2018 proved to be an active year in Corporate Social Responsibility with issues related to sustainability, globalization, advocacy on social issues and multiple natural disasters in the forefront. Some of these issues and trends will continue into 2019, but leaders should expect to see the following noteworthy changes:
December 21, 2018 /3BL Media/ Tax and payments to governments are one of the most important sources of income for governments and play a vital role in enabling the achievement of the Sustainable Development Goals. It is through tax and payments to governments that companies, big and small, contribute to society.
Professor Andy Hoffman argues that fundamental shifts in thinking are required.
Andy Hoffman, professor of management and organizations at the Ross School of Business and professor of environment and sustainability at the School for Environment and Sustainability, studies the relationship between environmental issues and organizations.
Thrive Microfinance tailors finance products to low income women in Zimbabwe which helps them open and grow businesses, afford safe housing and build their economic independence
HARARE, Zimbabwe, December 20, 2018 /3BL Media/ - Thrive, a microfinance business based in Harare, Zimbabwe believes in lending that leads to economic growth for women and girls who would ordinarily fail to access financial services from the mainstream financial sector. Thrive joins Business Call to Action with a commitment that will provide microenterprise loans and borrowing and business management training for 16,500 economically active low-income women and girls.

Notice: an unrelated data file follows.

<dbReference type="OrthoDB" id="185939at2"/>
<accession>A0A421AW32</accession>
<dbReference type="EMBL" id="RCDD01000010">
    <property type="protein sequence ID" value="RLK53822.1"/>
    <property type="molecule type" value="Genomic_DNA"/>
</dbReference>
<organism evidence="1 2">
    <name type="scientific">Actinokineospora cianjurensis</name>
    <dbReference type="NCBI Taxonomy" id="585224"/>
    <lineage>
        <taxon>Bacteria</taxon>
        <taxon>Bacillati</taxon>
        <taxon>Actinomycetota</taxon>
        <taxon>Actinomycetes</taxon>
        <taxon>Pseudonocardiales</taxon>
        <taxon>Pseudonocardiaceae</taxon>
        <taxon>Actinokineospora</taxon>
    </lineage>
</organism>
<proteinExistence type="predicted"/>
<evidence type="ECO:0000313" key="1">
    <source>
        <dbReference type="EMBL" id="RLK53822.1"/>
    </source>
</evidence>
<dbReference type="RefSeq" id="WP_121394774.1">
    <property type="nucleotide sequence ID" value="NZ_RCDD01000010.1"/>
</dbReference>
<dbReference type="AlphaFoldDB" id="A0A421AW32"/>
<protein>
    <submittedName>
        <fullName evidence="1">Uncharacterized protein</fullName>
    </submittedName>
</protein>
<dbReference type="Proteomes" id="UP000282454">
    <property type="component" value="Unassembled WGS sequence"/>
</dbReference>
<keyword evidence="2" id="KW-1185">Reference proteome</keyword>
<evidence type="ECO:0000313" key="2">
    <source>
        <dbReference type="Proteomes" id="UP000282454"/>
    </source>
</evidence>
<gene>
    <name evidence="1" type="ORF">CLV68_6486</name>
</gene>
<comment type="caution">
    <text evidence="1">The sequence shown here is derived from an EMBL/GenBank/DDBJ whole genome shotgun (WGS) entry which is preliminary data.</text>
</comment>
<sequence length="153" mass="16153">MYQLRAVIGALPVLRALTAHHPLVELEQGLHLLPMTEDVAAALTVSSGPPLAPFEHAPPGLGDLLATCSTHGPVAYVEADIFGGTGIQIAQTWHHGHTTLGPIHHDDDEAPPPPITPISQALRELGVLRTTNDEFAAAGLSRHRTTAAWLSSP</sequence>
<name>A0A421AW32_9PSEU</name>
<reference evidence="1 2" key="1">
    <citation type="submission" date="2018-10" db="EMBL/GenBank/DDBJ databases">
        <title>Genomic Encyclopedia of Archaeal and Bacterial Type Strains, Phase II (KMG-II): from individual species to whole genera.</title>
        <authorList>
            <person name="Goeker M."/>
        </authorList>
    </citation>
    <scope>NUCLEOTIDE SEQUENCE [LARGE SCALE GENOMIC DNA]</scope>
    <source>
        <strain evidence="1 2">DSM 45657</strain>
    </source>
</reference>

PayPal is committed to using its platform to democratize financial services and improve financial health. See how PayPal is expanding its products and services to offer their customers more flexibility in how they manage their financial lives.
Sustainability reporting can really help companies of all sizes, and anywhere in the world to improve their own processes and publicly demonstrate their responsible business practices. Through its Competitive Business Program and with with the support of SECO (Swiss State Secretariat for Economic Affairs), GRI helped SMEs in Ghana report for the first time. Participating SMEs and GRI learnt that sustainability reporting can lead to clear business benefits for smaller companies in developing countries, and that digital tools can encourage and facilitate reporting.